by Dave Raggett
Advances in electronics and communication technologies are stimulating the growth of low cost connected sensors and actuators. There are many potential application areas, for instance: home automation, security, healthcare, smart grids, integrated transport systems, and next generation manufacturing. To date, research in the area of the Internet of Things (IoT) has largely focused on the sensors, actuators and the communication technologies needed for long battery life and efficient use of spectrum etc. rather than on what’s needed to encourage applications and services. Current IoT products exist in isolated silos. To fully realise the benefits, we will need scalable solutions for managing the vast of amounts of data, and open standards that enable open markets of connected services.
The COMPOSE project is developing a open source cloud-based platform for IoT services. The run-time is highly scalable and implemented on top of CloudFoundry and Couchbase. This is complemented by the developer portal which supports discovery, registration, composition and deployment of services.
COMPOSE models services in terms of message streams, where each message corresponds to either a sensor reading or an actuator update, and is structured as one or more data channels. Sensors and actuators are virtualised in the COMPOSE platform as ‘service objects’. These define the message streams obtained from the sensors, or passed to the actuators associated with a given service object.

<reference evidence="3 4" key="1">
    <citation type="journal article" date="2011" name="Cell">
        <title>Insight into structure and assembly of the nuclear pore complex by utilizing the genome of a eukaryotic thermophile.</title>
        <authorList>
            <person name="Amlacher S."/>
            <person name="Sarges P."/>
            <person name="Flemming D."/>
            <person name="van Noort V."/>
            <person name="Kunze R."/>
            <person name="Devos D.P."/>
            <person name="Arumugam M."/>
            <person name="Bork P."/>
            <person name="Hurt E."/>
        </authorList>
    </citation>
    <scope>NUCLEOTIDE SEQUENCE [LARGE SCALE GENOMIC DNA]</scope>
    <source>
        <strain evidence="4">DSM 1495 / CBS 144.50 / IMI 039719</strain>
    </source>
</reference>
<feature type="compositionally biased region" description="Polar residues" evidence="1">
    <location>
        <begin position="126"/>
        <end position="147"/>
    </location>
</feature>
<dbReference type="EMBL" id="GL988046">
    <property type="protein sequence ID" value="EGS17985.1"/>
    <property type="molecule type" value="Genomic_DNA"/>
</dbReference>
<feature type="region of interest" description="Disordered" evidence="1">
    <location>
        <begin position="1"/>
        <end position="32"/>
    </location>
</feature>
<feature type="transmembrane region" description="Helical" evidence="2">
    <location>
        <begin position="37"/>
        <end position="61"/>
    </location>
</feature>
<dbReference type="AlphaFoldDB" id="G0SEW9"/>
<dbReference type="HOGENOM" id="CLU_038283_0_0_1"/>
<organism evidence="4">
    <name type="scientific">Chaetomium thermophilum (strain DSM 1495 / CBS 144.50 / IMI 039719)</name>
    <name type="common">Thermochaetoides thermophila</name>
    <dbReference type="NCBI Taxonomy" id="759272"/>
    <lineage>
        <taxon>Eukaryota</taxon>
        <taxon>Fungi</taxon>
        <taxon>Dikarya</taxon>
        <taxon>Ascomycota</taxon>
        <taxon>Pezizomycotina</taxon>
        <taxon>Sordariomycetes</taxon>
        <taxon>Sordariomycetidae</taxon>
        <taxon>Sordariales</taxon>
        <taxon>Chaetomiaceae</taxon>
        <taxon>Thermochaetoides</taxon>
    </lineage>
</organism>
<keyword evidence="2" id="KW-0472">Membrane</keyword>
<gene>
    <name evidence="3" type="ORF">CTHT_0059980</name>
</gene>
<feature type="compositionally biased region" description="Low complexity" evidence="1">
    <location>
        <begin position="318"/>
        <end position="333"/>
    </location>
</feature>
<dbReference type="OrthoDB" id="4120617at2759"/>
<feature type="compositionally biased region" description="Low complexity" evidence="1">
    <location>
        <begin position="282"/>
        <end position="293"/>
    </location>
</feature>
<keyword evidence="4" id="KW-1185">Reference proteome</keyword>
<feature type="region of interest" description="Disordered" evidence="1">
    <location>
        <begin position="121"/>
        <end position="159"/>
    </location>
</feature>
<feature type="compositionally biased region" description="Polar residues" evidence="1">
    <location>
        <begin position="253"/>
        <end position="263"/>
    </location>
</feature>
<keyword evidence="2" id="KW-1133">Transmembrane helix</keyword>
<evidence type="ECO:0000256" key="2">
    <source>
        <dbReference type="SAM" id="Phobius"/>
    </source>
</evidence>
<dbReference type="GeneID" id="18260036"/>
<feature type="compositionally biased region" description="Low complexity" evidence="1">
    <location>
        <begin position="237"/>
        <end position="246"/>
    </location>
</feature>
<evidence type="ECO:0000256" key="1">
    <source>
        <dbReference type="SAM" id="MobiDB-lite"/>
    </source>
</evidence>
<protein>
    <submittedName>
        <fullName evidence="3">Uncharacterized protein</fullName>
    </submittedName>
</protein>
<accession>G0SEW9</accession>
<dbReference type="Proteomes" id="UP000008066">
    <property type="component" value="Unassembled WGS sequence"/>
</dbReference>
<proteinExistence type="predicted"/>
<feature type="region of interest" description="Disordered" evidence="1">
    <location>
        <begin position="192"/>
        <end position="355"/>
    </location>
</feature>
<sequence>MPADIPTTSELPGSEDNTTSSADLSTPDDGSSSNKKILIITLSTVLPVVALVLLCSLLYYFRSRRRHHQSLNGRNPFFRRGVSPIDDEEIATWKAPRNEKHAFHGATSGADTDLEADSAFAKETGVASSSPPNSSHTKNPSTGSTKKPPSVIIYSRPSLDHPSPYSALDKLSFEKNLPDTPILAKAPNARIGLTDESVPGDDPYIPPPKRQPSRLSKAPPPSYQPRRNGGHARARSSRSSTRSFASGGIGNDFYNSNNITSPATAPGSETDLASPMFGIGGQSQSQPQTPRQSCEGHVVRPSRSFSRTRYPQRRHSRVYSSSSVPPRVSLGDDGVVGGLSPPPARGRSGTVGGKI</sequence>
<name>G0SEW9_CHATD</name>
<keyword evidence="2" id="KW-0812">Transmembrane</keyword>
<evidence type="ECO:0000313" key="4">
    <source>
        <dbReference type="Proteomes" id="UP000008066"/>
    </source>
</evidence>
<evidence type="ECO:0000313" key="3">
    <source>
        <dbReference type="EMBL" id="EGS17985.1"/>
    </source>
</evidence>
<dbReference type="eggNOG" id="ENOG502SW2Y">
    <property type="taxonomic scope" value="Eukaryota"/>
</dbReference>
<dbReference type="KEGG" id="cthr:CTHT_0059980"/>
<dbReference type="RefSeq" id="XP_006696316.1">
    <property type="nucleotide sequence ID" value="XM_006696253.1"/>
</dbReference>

Figure 1: The COMPOSE platform.
COMPOSE applications are able to access message streams via a RESTful interface over HTTP or WebSockets. This gives developers a choice of implementation technologies, e.g. HTML5 for the Open Web Platform, or as native applications on iOS or Android. OAuth2 provides the basis for application users to grant access to their data on the COMPOSE platform.
The COMPOSE developer portal supports a graphical authoring tool based upon an extended version of Node-RED The portal enables developers to search for services and streams matching the query provided by the developer. Developers can also solicit recommendations based upon rankings provided by other developers.
The COMPOSE project is conducting a number of pilots to evaluate the utility of the framework in real world settings. The smart retail pilot features sensors within a supermarket that track the location of shopping trolleys as customers move about the store, and which can later be combined with information on purchases. This data can be used to assist product positioning on supermarket shelves. The smart city pilot focuses on tracking free parking spaces at the Rovira i Virgili University in Catalonia. The smart territory pilot focuses on supporting skiers in the Trentino region of Italy. It combines sensor data with crowd sourced information covering the length of lift queues, the quality of ski centre facilities, and points of interest. Users can see their friends’ locations and exchange notifications with friends, which facilitates social interaction.
Chrome V8: https://developers.google.com/v8/intro
WebSockets protocol: https://tools.ietf.org/html/rfc6455
Dave Ragett, W3C